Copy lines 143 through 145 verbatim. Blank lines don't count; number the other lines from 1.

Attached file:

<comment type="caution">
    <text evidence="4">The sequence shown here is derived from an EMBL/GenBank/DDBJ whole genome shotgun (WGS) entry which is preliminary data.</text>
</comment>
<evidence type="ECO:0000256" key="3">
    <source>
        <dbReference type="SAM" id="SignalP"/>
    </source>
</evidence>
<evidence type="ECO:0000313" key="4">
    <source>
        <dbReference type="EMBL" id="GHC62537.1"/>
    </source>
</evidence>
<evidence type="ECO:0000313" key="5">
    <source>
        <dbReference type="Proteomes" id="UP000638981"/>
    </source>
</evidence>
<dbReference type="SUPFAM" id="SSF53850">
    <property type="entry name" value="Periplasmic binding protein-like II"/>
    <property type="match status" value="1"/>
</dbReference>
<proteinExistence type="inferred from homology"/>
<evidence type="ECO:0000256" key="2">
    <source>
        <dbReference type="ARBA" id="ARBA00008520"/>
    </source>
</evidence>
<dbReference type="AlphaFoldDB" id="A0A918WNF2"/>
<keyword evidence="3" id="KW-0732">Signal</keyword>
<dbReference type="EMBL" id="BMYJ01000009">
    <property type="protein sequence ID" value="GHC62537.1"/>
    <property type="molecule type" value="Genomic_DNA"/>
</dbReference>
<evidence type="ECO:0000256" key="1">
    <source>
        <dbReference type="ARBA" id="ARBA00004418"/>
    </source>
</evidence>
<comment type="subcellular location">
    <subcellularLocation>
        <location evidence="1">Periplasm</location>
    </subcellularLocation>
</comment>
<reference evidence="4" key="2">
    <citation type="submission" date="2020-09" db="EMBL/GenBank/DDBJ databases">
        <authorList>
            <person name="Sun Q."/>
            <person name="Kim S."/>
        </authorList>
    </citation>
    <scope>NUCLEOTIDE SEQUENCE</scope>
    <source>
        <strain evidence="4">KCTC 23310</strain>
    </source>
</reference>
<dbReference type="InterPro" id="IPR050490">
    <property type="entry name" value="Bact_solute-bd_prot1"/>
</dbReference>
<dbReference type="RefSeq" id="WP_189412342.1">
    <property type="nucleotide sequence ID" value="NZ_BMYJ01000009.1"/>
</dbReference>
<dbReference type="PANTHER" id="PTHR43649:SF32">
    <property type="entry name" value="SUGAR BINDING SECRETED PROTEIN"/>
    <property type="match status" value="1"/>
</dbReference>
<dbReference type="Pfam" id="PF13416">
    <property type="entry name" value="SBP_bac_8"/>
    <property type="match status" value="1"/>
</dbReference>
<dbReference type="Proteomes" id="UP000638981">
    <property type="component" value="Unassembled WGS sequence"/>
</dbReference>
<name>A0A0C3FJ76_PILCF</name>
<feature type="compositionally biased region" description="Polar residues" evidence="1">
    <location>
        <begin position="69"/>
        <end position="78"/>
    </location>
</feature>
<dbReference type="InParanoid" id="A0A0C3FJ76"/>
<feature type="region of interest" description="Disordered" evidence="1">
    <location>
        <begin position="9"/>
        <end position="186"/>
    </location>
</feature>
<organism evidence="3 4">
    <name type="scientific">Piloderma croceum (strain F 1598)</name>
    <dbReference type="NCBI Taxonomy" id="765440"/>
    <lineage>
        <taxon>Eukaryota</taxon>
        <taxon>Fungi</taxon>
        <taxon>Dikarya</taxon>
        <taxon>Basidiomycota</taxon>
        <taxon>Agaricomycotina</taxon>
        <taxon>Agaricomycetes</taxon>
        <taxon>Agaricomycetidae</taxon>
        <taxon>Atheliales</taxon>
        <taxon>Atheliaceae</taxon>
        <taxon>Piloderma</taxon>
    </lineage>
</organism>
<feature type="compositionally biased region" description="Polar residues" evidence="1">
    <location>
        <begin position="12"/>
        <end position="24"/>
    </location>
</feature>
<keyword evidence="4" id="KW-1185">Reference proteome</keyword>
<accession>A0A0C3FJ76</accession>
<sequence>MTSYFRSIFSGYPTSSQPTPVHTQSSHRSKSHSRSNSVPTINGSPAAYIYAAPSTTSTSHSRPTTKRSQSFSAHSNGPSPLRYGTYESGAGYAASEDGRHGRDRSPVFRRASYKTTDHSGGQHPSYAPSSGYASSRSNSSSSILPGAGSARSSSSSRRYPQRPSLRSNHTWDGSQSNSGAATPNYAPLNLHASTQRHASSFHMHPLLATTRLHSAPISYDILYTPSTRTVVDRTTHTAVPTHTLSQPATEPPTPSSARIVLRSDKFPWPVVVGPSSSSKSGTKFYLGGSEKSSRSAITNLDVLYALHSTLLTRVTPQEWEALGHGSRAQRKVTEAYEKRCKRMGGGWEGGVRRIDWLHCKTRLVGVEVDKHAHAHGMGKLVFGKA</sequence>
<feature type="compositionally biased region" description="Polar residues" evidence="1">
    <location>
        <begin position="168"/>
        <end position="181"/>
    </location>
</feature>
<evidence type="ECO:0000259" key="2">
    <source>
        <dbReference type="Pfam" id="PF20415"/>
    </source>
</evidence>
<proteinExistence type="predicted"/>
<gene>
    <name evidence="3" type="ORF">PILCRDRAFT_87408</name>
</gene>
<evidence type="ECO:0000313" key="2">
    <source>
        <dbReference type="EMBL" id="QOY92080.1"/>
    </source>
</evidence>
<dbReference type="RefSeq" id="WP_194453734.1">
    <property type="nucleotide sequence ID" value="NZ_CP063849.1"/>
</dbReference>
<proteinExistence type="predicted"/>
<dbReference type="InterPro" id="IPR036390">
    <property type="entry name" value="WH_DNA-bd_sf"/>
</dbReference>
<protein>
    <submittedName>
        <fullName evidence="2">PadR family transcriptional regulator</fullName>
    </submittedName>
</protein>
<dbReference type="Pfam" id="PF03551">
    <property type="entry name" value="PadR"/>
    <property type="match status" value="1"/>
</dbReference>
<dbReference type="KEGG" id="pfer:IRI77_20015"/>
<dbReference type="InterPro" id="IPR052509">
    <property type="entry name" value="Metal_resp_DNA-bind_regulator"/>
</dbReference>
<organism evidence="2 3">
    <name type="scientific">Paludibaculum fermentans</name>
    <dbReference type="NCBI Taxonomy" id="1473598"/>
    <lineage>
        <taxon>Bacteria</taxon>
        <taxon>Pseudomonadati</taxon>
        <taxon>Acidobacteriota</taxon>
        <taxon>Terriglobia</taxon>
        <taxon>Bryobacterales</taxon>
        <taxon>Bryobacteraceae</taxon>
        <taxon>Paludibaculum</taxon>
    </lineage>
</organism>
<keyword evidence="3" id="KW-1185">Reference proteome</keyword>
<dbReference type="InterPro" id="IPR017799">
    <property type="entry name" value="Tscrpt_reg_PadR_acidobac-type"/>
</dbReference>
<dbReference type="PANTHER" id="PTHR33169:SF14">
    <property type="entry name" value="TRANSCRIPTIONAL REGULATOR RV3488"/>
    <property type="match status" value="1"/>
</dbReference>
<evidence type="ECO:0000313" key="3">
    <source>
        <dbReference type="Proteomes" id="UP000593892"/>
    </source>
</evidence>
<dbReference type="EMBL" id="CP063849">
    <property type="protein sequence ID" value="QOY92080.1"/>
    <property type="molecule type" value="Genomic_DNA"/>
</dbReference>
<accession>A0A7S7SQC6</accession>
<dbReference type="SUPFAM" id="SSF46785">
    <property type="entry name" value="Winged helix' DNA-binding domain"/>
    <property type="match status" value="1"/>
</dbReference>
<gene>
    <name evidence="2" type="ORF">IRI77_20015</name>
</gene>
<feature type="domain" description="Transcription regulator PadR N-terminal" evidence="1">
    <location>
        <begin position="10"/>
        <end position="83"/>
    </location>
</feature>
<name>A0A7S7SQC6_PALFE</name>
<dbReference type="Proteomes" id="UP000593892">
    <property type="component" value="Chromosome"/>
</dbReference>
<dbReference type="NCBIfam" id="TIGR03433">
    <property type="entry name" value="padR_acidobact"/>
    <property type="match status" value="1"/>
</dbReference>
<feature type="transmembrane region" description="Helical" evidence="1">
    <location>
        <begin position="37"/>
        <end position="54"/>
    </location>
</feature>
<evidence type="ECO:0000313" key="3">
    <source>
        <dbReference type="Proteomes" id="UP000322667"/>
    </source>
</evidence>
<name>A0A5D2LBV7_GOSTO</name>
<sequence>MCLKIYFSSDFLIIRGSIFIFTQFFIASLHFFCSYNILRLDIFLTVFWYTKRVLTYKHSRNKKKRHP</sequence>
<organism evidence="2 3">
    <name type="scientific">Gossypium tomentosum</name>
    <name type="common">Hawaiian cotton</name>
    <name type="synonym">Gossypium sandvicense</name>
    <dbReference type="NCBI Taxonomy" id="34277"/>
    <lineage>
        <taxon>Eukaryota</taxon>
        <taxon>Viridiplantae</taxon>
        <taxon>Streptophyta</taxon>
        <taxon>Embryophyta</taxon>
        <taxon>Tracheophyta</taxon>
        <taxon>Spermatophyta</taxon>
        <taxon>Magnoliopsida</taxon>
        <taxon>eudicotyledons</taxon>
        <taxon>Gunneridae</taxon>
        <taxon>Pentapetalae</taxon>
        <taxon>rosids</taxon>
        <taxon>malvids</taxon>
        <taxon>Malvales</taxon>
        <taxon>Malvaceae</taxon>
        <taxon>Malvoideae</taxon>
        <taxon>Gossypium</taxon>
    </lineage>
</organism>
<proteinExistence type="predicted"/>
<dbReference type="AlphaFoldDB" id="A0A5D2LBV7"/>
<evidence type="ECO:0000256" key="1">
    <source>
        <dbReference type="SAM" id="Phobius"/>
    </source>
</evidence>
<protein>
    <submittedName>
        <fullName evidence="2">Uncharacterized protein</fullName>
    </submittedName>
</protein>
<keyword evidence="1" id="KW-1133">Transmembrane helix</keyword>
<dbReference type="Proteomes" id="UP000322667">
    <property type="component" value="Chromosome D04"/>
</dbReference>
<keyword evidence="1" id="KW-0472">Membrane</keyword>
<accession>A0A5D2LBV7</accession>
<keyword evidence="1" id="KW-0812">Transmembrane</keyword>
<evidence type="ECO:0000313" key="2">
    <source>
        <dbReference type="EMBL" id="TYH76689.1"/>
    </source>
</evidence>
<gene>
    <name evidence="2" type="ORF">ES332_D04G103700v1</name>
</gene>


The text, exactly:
    </submittedName>
</protein>
<dbReference type="Pfam" id="PF03551">